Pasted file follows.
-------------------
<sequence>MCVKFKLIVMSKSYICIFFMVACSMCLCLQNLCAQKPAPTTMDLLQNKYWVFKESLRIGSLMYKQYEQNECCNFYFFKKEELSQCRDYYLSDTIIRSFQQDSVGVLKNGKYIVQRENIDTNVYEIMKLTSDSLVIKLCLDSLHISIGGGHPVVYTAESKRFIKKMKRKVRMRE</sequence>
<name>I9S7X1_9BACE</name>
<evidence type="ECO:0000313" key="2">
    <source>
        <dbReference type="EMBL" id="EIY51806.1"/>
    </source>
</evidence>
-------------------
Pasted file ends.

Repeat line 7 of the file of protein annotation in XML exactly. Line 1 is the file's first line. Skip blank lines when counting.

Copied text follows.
</evidence>